On the Mueda plateau in northern Mozambique, sorcerers are said to feed on their victims, sometimes "making" lions or transforming into lions to literally devour their flesh. When the ruling FRELIMO party subscribed to socialism, it condemned sorcery beliefs and counter-sorcery practices as false consciousness, but since undertaking neoliberal reform, the party - still in power after three electoral cycles - has "tolerated tradition," leaving villagers to interpret and engage with events in the idiom of sorcery. Now, when the lions prowl plateau villages, suspected sorcerers are often lynched. In this historical ethnography of sorcery, Harry G. West draws on a decade of fieldwork and combines the perspectives of anthropology and political science to reveal how Muedans expect responsible authorities to monitor the invisible realm of sorcery and to overturn or, as Muedans call it, "kupilikula" sorcerers' destructive attacks by practicing a constructive form of counter-sorcery themselves.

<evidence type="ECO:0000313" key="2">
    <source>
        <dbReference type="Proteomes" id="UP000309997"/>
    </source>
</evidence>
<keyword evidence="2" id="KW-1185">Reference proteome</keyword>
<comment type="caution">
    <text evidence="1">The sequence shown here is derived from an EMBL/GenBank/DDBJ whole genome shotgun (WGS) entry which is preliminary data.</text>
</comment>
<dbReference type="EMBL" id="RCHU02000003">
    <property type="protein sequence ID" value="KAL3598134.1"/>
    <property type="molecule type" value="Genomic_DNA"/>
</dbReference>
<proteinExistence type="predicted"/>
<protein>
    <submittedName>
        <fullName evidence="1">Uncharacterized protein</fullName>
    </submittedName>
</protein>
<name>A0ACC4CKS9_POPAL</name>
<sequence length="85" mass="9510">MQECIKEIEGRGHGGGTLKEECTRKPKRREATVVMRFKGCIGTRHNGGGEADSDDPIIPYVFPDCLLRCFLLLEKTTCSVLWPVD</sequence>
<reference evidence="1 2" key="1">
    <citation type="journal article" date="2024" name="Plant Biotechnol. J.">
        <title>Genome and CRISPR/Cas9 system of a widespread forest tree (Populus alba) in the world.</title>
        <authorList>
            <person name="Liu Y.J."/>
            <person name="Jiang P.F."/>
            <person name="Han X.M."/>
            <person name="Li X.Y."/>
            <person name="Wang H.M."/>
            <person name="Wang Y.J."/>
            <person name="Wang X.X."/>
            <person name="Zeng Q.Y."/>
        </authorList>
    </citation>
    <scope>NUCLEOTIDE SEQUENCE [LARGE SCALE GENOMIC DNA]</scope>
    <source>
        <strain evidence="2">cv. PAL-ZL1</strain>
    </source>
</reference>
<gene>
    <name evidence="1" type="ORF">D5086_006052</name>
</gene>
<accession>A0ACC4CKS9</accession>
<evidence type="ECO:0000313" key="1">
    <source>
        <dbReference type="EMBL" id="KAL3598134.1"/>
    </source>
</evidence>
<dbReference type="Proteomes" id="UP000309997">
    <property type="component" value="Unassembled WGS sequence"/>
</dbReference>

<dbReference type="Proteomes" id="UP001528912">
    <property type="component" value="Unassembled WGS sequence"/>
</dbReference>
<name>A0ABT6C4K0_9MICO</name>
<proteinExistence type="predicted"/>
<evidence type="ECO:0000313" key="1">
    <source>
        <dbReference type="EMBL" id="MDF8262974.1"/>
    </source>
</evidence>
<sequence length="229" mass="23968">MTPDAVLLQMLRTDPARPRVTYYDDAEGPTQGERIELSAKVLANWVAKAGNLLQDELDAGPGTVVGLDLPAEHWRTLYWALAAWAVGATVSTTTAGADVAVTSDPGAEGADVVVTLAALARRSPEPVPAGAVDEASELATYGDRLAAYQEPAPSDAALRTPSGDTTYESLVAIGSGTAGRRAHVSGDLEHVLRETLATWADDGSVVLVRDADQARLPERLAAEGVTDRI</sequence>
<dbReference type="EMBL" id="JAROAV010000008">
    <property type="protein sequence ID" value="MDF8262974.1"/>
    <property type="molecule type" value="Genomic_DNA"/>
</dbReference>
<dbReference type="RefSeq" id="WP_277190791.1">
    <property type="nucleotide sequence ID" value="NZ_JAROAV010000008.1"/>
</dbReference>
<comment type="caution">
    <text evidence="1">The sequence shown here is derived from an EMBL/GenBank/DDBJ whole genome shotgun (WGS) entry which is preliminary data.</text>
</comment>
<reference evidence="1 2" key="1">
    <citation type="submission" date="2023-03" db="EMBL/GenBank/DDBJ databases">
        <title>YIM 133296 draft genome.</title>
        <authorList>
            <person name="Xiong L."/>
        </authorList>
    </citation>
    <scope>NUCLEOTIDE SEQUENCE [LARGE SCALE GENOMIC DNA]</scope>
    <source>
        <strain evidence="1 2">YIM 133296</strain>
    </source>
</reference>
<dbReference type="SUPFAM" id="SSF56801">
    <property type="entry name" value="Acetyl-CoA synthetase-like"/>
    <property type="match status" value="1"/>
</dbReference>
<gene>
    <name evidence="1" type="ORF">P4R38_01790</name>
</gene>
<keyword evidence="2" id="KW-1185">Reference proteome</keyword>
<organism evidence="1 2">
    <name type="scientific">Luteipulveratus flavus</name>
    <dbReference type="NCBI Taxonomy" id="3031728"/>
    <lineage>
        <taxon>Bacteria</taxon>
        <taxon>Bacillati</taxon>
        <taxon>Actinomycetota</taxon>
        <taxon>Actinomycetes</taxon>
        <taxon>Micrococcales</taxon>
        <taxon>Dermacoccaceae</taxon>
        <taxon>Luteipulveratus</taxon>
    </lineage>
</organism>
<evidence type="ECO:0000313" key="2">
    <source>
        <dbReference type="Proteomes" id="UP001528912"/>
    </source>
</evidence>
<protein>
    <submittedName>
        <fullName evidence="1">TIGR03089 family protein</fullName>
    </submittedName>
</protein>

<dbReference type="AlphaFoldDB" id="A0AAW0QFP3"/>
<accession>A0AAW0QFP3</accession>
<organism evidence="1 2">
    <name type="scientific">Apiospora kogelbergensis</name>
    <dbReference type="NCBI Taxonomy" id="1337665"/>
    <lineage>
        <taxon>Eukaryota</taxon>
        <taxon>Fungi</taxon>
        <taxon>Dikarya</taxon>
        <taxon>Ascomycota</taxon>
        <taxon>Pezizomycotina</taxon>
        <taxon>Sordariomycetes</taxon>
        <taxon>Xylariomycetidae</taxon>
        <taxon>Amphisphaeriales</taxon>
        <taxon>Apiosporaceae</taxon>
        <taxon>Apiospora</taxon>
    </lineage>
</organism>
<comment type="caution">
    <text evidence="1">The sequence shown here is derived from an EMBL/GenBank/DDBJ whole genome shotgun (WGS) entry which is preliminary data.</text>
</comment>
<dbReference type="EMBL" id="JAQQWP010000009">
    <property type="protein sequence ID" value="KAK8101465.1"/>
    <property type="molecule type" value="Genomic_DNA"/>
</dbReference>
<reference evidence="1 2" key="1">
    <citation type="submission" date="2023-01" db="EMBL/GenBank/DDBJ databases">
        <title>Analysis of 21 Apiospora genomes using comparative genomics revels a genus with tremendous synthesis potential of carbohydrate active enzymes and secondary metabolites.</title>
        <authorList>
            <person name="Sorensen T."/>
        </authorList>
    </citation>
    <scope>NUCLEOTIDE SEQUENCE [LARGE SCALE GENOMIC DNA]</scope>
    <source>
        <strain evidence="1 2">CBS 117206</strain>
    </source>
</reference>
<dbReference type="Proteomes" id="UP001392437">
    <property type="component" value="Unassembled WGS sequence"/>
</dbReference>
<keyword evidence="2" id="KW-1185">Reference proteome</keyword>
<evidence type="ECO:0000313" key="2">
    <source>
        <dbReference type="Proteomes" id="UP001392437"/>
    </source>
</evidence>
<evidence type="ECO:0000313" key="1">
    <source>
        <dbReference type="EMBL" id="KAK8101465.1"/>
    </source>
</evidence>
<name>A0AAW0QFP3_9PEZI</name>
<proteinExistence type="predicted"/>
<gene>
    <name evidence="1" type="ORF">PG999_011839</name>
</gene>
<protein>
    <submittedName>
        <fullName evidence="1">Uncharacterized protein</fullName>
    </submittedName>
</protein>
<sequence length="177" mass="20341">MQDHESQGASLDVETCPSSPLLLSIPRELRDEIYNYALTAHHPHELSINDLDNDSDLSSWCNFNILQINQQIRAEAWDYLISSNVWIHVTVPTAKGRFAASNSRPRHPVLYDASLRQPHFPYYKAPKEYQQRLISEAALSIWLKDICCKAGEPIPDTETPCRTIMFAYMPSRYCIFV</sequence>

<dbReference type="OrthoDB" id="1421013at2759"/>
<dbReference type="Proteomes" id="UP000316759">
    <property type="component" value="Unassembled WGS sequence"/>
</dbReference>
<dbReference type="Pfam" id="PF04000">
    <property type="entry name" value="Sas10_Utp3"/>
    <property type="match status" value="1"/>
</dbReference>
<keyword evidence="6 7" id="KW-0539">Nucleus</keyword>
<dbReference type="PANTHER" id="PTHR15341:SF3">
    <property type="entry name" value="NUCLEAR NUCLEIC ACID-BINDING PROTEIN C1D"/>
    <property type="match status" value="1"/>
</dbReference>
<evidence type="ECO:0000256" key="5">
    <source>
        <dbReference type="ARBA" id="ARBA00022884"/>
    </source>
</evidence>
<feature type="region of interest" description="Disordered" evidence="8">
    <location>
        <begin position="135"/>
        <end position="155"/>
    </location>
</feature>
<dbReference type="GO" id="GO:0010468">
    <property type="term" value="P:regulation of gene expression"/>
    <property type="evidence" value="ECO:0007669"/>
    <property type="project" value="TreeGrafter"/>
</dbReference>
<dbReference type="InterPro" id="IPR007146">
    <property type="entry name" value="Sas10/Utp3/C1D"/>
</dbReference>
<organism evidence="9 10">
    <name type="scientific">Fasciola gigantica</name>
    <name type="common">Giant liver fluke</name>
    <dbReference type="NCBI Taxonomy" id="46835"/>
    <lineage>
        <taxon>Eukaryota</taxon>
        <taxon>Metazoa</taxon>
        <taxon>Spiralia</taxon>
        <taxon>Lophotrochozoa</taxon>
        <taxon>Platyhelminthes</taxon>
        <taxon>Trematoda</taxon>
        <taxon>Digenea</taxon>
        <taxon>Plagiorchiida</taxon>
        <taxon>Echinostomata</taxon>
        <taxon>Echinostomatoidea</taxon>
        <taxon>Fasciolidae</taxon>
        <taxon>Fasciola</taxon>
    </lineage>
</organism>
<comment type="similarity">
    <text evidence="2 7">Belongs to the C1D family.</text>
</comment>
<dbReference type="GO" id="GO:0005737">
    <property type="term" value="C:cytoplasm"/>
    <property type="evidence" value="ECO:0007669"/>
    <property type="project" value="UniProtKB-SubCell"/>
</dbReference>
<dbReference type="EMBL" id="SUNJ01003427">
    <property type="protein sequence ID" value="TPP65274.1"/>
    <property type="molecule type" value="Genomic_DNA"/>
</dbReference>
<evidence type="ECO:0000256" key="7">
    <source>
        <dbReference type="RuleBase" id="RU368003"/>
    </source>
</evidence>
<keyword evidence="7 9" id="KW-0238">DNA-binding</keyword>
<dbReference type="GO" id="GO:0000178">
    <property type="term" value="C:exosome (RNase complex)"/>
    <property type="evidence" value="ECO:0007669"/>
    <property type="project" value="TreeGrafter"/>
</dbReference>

"Kupilikula" argues that, where neoliberal policies have fostered social division rather than security and prosperity, Muedans have, in fact, used sorcery discourse to assess and sometimes overturn reforms, advancing alternative visions of a world transformed.
Harry G. West is lecturer in social anthropology in the School of Oriental and African Studies at the University of London. He is the editor or coeditor of three previous volumes, including, most recently, Transparency and Conspiracy: Ethnographies of Suspicion in the New World Order.